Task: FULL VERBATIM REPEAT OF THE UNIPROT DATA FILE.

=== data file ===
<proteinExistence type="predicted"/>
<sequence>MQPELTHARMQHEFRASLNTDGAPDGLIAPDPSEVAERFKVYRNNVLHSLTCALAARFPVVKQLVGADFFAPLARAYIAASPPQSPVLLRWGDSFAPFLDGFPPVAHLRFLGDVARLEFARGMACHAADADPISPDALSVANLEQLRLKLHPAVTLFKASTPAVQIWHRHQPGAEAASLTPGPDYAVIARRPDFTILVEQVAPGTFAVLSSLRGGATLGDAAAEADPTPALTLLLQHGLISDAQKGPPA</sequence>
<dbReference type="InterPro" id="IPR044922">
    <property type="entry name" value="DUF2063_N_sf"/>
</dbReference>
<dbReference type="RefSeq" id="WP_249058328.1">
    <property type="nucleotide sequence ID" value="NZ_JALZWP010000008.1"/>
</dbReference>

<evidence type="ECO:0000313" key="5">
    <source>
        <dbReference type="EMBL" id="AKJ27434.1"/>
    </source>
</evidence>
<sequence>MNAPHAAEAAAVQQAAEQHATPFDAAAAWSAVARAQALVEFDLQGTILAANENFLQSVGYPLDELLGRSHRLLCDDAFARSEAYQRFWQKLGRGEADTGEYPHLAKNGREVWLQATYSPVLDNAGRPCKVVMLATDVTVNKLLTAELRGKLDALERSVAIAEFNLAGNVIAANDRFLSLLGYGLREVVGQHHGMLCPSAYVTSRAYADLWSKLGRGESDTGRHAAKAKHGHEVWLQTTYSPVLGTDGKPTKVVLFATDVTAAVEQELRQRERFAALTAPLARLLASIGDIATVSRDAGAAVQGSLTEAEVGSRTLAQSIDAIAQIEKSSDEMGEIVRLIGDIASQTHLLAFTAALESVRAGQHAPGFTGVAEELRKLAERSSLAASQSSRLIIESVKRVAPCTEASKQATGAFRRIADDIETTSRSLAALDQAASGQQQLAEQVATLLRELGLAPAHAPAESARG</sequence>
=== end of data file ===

<proteinExistence type="predicted"/>
<sequence>MQPELTHARMQHEFRASLNTDGAPDGLIAPDPSEVAERFKVYRNNVLHSLTCALAARFPVVKQLVGADFFAPLARAYIAASPPQSPVLLRWGDSFAPFLDGFPPVAHLRFLGDVARLEFARGMACHAADADPISPDALSVANLEQLRLKLHPAVTLFKASTPAVQIWHRHQPGAEAASLTPGPDYAVIARRPDFTILVEQVAPGTFAVLSSLRGGATLGDAAAEADPTPALTLLLQHGLISDAQKGPPA</sequence>
<dbReference type="InterPro" id="IPR044922">
    <property type="entry name" value="DUF2063_N_sf"/>
</dbReference>
<dbReference type="RefSeq" id="WP_249058328.1">
    <property type="nucleotide sequence ID" value="NZ_JALZWP010000008.1"/>
</dbReference>

<evidence type="ECO:0000313" key="5">
    <source>
        <dbReference type="EMBL" id="AKJ27434.1"/>
    </source>
</evidence>
<sequence>MNAPHAAEAAAVQQAAEQHATPFDAAAAWSAVARAQALVEFDLQGTILAANENFLQSVGYPLDELLGRSHRLLCDDAFARSEAYQRFWQKLGRGEADTGEYPHLAKNGREVWLQATYSPVLDNAGRPCKVVMLATDVTVNKLLTAELRGKLDALERSVAIAEFNLAGNVIAANDRFLSLLGYGLREVVGQHHGMLCPSAYVTSRAYADLWSKLGRGESDTGRHAAKAKHGHEVWLQTTYSPVLGTDGKPTKVVLFATDVTAAVEQELRQRERFAALTAPLARLLASIGDIATVSRDAGAAVQGSLTEAEVGSRTLAQSIDAIAQIEKSSDEMGEIVRLIGDIASQTHLLAFTAALESVRAGQHAPGFTGVAEELRKLAERSSLAASQSSRLIIESVKRVAPCTEASKQATGAFRRIADDIETTSRSLAALDQAASGQQQLAEQVATLLRELGLAPAHAPAESARG</sequence>